- Shifting individual habitat specialization of a successful predator living in anthropogenic landscapes
- Marine Ecology - Progress Series
- Pages (from-to)
- Document type
- Faculty of Science (FNWI)
- Institute for Biodiversity and Ecosystem Dynamics (IBED)
Population expansions of successful species have gained importance as a major conservation and management concern. The success of these ‘winners’ is widely attributed to their high adaptability and behavioural plasticity, which allow them to efficiently use opportunities provided by human-modified habitats. However, most of these studies consider conspecifics as ecological equivalents, without considering the individual components within populations. This is critical for a better understanding of the main ecological mechanisms related to the success of winning species. Here, we investigated the spatial ecology of the opportunistic yellow-legged gull Larus michahellis, a clear example of a winning species in southern Europe, to examine its degree of individual specialization in habitat use. To test for such individual strategies, we applied specialization metrics to spatial data obtained from 18 yellow-legged gulls that were GPS-tracked simultaneously during the breeding season. The results revealed that population-level generalism in habitat use in the yellow-legged gull arises through varying levels of individual specialization, and individual spatial segregation within each habitat. Importantly, we found that the combination of individual specialization and individual spatial segregation may reduce intra-specific competition, with these 2 important mechanisms driving the success of this winning species.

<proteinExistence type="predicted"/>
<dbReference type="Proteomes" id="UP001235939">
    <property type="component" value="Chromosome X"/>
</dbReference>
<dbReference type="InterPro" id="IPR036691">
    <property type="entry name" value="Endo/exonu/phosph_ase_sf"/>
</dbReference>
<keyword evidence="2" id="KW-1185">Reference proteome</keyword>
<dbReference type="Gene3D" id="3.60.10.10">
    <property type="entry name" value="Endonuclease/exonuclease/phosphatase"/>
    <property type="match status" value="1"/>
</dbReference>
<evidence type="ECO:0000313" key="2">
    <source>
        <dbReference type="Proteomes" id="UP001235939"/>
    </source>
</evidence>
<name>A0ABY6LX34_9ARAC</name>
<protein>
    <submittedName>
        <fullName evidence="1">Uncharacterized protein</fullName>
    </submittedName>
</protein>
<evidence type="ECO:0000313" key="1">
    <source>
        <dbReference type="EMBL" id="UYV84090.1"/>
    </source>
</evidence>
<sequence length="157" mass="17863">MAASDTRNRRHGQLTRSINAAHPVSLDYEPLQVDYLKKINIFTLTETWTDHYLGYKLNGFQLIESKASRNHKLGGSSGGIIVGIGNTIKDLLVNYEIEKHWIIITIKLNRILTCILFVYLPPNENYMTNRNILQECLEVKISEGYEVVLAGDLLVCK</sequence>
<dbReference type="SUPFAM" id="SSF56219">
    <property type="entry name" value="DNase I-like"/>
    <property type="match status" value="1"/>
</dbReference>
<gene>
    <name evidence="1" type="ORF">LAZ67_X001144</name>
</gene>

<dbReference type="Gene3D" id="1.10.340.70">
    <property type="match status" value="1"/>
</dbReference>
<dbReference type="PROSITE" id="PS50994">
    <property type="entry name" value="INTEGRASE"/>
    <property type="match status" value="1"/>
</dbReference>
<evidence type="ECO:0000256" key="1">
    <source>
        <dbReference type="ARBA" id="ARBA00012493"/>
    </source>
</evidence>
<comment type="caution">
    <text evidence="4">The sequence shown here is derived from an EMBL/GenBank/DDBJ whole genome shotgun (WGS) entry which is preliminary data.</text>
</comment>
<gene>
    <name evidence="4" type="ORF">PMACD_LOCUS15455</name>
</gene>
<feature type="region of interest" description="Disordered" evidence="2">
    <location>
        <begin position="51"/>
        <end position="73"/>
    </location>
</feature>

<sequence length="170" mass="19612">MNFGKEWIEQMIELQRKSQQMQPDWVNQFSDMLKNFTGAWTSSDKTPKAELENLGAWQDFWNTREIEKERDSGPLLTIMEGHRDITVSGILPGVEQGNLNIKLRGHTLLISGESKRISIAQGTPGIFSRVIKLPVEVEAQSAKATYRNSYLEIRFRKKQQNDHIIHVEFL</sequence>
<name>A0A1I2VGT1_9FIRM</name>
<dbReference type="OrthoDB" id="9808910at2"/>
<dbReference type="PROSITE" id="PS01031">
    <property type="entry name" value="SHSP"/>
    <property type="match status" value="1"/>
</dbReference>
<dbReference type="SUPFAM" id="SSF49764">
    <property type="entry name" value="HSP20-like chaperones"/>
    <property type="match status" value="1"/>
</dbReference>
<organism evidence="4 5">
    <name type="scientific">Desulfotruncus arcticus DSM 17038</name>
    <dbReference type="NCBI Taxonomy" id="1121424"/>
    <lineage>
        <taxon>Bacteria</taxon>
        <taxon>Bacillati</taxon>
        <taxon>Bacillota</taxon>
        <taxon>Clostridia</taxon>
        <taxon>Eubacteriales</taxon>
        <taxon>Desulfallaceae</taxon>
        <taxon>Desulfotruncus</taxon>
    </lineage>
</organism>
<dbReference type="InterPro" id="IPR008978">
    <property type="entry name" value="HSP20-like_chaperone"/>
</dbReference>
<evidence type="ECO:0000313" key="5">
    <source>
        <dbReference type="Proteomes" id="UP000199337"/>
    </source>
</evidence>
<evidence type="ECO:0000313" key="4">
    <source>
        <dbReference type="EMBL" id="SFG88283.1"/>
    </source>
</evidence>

- go to publisher's site
- In theme section: Individual variability in seabird foraging and migration
If you believe that digital publication of certain material infringes any of your rights or (privacy) interests, please let the Library know, stating your reasons. In case of a legitimate complaint, the Library will make the material inaccessible and/or remove it from the website. Please Ask the Library, or send a letter to: Library of the University of Amsterdam, Secretariat, Singel 425, 1012 WP Amsterdam, The Netherlands. You will be contacted as soon as possible.